NOTE: Updates below include clarifications that Shaun Marcott, the lead author on this research, wants to make.
The graph above, based on new research showing how global temperatures have changed since the last Ice Age, has gotten some attention in recent days.
— because it shows how the warming of the last hundred years has been unprecedented in its abruptness, and almost so in its degree.
Part of the reason is that when the research was first published, scientists were quoted as saying that the data showed how the global temperature increase of the last hundred years
has been unprecedented in its abruptness has happened a lot more rapidly than warming over the previous 11,000 years. (For an example, see comments from Candace Major, program director in the NSF’s Division of Ocean Sciences, which funded the research.) It turns out that the issue is complex and requires a bit of explanation. But more about that below.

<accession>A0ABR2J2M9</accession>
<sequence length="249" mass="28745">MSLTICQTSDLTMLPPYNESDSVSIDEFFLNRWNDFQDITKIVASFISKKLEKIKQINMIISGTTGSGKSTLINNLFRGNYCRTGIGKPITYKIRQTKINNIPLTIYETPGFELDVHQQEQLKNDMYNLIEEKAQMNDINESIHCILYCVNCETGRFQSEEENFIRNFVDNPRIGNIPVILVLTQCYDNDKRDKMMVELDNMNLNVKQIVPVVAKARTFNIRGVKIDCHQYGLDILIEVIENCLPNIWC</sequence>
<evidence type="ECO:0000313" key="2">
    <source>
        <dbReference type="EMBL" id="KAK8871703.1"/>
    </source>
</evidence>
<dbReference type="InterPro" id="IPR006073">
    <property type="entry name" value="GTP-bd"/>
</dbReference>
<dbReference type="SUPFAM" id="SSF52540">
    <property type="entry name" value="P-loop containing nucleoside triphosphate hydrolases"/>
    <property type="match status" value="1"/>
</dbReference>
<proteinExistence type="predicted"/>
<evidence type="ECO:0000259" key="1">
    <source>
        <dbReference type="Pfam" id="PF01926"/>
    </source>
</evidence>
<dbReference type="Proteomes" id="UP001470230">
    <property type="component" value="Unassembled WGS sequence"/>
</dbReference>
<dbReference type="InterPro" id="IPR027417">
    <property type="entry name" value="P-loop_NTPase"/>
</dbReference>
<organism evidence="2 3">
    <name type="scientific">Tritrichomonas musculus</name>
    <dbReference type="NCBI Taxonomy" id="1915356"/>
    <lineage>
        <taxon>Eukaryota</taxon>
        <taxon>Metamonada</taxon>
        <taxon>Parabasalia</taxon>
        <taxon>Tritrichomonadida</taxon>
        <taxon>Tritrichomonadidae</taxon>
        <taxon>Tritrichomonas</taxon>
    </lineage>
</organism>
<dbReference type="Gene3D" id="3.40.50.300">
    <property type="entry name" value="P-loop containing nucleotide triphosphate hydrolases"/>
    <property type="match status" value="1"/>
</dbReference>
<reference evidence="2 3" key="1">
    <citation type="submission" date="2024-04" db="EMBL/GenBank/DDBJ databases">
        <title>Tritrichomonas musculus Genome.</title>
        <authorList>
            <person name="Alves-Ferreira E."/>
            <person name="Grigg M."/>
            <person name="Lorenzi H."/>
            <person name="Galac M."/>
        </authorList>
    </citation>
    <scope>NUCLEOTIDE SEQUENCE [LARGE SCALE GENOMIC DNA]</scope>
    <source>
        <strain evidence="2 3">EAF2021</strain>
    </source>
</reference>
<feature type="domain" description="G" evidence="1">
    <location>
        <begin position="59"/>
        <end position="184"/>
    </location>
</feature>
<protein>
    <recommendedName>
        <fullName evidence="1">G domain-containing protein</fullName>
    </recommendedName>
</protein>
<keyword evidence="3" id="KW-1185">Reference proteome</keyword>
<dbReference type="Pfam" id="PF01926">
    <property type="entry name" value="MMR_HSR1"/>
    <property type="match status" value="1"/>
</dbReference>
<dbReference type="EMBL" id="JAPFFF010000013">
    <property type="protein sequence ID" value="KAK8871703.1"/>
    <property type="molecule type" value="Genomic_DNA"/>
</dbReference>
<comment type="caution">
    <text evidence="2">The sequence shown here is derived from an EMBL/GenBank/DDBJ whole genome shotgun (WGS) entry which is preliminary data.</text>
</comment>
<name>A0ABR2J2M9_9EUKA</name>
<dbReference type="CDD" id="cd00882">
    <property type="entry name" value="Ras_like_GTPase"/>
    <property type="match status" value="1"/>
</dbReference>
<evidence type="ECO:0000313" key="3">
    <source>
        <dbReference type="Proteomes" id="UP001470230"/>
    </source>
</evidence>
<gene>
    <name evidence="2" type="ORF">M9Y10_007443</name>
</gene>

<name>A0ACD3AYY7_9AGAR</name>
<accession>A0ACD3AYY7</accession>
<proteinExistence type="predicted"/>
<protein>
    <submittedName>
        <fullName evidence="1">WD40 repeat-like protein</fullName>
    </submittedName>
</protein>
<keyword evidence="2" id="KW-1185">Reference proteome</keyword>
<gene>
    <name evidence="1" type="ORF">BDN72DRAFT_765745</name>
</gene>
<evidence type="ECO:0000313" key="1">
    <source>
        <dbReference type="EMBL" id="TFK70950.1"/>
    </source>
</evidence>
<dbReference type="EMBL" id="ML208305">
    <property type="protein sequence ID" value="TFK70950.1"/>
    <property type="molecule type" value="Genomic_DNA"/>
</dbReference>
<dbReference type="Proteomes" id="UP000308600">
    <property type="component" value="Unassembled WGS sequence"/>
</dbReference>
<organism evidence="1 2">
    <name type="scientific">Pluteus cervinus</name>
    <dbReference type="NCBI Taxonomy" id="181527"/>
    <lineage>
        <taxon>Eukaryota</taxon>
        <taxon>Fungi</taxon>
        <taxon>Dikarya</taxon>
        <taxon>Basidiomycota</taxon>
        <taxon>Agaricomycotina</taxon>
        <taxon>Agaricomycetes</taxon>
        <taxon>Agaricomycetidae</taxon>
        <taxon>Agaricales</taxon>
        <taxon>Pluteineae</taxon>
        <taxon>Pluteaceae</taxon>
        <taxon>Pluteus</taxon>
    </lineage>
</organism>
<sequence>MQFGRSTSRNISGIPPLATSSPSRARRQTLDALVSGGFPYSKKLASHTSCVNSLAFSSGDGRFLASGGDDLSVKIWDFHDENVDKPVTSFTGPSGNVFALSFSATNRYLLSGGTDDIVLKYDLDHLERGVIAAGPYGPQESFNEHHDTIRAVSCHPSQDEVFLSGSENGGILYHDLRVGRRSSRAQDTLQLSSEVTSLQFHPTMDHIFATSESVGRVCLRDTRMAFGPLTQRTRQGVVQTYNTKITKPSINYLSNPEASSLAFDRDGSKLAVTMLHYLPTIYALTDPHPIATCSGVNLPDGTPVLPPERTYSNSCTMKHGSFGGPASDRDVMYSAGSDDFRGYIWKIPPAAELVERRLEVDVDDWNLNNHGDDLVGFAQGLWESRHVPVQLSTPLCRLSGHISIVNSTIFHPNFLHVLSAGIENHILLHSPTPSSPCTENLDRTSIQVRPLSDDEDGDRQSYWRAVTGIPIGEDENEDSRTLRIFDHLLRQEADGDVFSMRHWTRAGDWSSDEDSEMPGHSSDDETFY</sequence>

First, I decided to post this graph mostly because I think it is an exquisite example of an emerging genre that might be called the “art of the Anthropocene.” And that’s what I’d like to focus on here.
Much has been written about this “new hockey stick” graph, or “scythe,” resulting from research published last week in the journal Science. But not much that I’ve seen approaches the subject from the visual perspective.
The graph was buried deep in the supplementary materials accompanying the paper by Shaun Marcott of Oregon State and his colleagues. Just what exactly are you looking at? Marcott reports that some news reports have answered that question incorrectly. So if you’ve already seen this image, keep reading…
Using fossils of tiny organisms contained in cores of seafloor and lake sediments, he and his colleagues gauged past temperatures going back to the end of the last ice age — much further than other reconstructions using records like tree rings. These samples came from 73 sites around the world.